Senate Democrats on Tuesday backed down from a confrontation with President Obama over new Iran sanctions, agreeing to withhold support if Republicans bring legislation to the floor.
But the Democrats warned Obama they will only hold the line against the bill for roughly two months, after which point they would be ready to join with Republicans to muscle it through.
The letter was signed by Democratic Sens. Charles SchumerCharles SchumerThe Hill’s Whip List: Where Dems stand on Trump’s Supreme Court nominee With no emerging leaders, no clear message, Democrats flounder Gorsuch hearings: A referendum on Originalism and corporate power MORE (N.Y.), Richard BlumenthalRichard BlumenthalSenators introduce new Iran sanctions Senators demand Pentagon action after nude photo scandal Gorsuch rewrites playbook for confirmation hearings MORE (Conn.), Gary Peters (Mich.), Bob CaseyBob CaseyThe Hill’s Whip List: Where Dems stand on Trump’s Supreme Court nominee Friends, foes spar in fight on Trump’s Supreme Court nominee Sanders to oppose Gorsuch's nomination MORE Jr. (Pa.), Ben CardinBen CardinSenators introduce new Iran sanctions Senate confirms Trump's pick for Israel ambassador Rand Paul roils the Senate with NATO blockade MORE (Md.), Chris CoonsChris CoonsSenators introduce new Iran sanctions Gorsuch sails on day one, but real test is Tuesday Live coverage: Supreme Court nominee hearings begin MORE (Del.), Joe ManchinJoe ManchinThe Hill’s Whip List: Where Dems stand on Trump’s Supreme Court nominee Senate confirms Trump's pick for Israel ambassador Senate Dems: We won't help pass additional health bills MORE (W.Va.), Joe DonnellyJoe DonnellySenators introduce new Iran sanctions Senate Dems: We won't help pass additional health bills RNC drops six-figure ad buy for Supreme Court, healthcare fight MORE (Ind.), and Debbie StabenowDebbie StabenowPerdue says he will advocate for agriculture spending RNC drops six-figure ad buy for Supreme Court, healthcare fight Five things to watch for in Supreme Court showdown MORE (Mich.).
The new deadline allows Menendez and the other Democrats to support the legislation while honoring the wishes of Obama, who has warned that sanctions could derail the negotiations over Iran’s nuclear program and pave the way to a military confrontation.
A senior administration official traveling with the president aboard Air Force One said the move to delay the sanctions vote is seen by the White House as a” very constructive signal."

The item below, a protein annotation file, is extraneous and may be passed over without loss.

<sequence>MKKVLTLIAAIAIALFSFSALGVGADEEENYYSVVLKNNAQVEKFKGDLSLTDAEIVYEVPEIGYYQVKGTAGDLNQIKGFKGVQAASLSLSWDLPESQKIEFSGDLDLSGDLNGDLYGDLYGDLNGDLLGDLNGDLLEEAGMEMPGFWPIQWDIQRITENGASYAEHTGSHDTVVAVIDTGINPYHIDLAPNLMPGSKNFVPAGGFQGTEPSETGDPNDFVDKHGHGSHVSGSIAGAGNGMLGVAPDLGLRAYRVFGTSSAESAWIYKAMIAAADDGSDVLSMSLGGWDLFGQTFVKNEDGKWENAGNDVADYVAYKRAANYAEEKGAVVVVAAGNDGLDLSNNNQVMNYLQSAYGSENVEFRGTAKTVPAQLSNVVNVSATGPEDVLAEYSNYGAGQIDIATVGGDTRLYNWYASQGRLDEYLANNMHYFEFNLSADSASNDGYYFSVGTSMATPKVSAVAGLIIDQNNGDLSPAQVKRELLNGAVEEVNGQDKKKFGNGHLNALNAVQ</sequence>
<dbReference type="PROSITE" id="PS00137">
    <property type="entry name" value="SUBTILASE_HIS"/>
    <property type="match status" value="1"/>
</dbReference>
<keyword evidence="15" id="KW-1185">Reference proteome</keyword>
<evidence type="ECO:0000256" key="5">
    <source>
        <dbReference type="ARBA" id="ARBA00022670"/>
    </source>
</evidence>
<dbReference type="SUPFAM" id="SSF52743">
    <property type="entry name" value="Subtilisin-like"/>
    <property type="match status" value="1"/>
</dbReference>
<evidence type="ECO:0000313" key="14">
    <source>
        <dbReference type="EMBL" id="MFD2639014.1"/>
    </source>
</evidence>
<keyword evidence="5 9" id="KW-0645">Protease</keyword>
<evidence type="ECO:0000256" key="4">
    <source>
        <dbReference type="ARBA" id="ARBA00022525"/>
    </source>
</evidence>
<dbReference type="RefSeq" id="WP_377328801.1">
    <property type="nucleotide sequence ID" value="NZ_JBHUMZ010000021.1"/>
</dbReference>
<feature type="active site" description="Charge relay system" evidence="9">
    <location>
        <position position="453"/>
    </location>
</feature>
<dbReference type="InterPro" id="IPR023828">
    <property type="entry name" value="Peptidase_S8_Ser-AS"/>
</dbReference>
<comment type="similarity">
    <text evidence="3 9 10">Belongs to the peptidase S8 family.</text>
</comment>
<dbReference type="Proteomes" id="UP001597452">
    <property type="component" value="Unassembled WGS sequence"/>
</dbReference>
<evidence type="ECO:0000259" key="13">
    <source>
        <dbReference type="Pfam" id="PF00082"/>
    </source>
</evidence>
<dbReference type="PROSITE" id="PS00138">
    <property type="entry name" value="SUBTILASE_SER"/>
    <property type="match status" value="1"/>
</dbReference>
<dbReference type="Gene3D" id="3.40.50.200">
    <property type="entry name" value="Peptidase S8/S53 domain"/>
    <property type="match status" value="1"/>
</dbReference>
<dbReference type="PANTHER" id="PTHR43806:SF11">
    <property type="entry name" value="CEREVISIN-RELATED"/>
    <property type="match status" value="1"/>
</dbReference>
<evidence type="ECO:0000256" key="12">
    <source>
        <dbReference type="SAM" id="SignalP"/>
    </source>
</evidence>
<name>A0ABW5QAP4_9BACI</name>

March 24 was already the date that negotiators had set for reaching a political framework for an agreement, with the overall talks set to conclude June 30.
The sanctions bill, which Menendez is co-sponsoring with Sen. Mark KirkMark KirkObamaCare repeal bill would defund Planned Parenthood Leaked ObamaCare bill would defund Planned Parenthood GOP senator won't vote to defund Planned Parenthood MORE (R-Ill.), would slap new sanctions on Iran beginning July 6 if no deal is reached, exacting new punishment on the country’s struggling economy.
Without the support of the 10 Democrats, Senate Majority Leader Mitch McConnellMitch McConnellOvernight Healthcare: Trump threatens to leave ObamaCare in place if GOP bill fails Senate GOP hedges on ObamaCare repeal timeline Chao: Trump tapped into 'a strain of anxiety,' 'fear' MORE (R-Ky.) likely won’t have enough support to break a Democratic filibuster and get the bill to Obama’s desk.
But Republicans are eager to have the Iran debate, believing they have the upper hand by standing firm against Obama’s foreign policy and Iran’s nuclear ambitions.
Sen. Ted CruzTed CruzPaul: Pence should oversee Senate ObamaCare repeal votes Senators introduce new Iran sanctions With no emerging leaders, no clear message, Democrats flounder MORE (R-Texas) said McConnell should bring an Iran sanctions bill to the Senate floor immediately.
“I think it has been heartbreaking to see how few Democrats, even to this day, are willing to stand up to the Obama administration when it comes to the threat of Iran acquiring nuclear weapons capability,” he said.
The March 24 deadline from Menendez sets the stage for a last-ditch push to try to reach the outlines of a deal.
In his letter, Menendez noted that the legislation would allow the president to waive additional sanctions for a month at a time to provide additional flexibility in the negotiations.
The Senate Banking Committee is planning to vote on the bill Thursday, and an aide to Menendez said he plans to co-sponsor and vote for it.
Schumer, another member of the committee, is also likely to vote for the bill. He said Tuesday he would co-sponsor it.
If the 10 Democrats were to vote for a sanctions bill on the floor, Republicans would be close to a veto-proof majority of 67. Only three additional Democrats would be needed.
Sens. Michael Bennett (D-Colo.) and Kirsten GillibrandKirsten GillibrandSenators demand Pentagon action after nude photo scandal Chelsea Clinton to be honored by Variety, Lifetime Ten years later, House Dems reunite and look forward MORE (D-N.Y.) backed an earlier version of the sanctions bill in the last Congress, but they did not sign Menendez’s letter.
Last updated at 6:19 p.m.
Justin Sink contributed.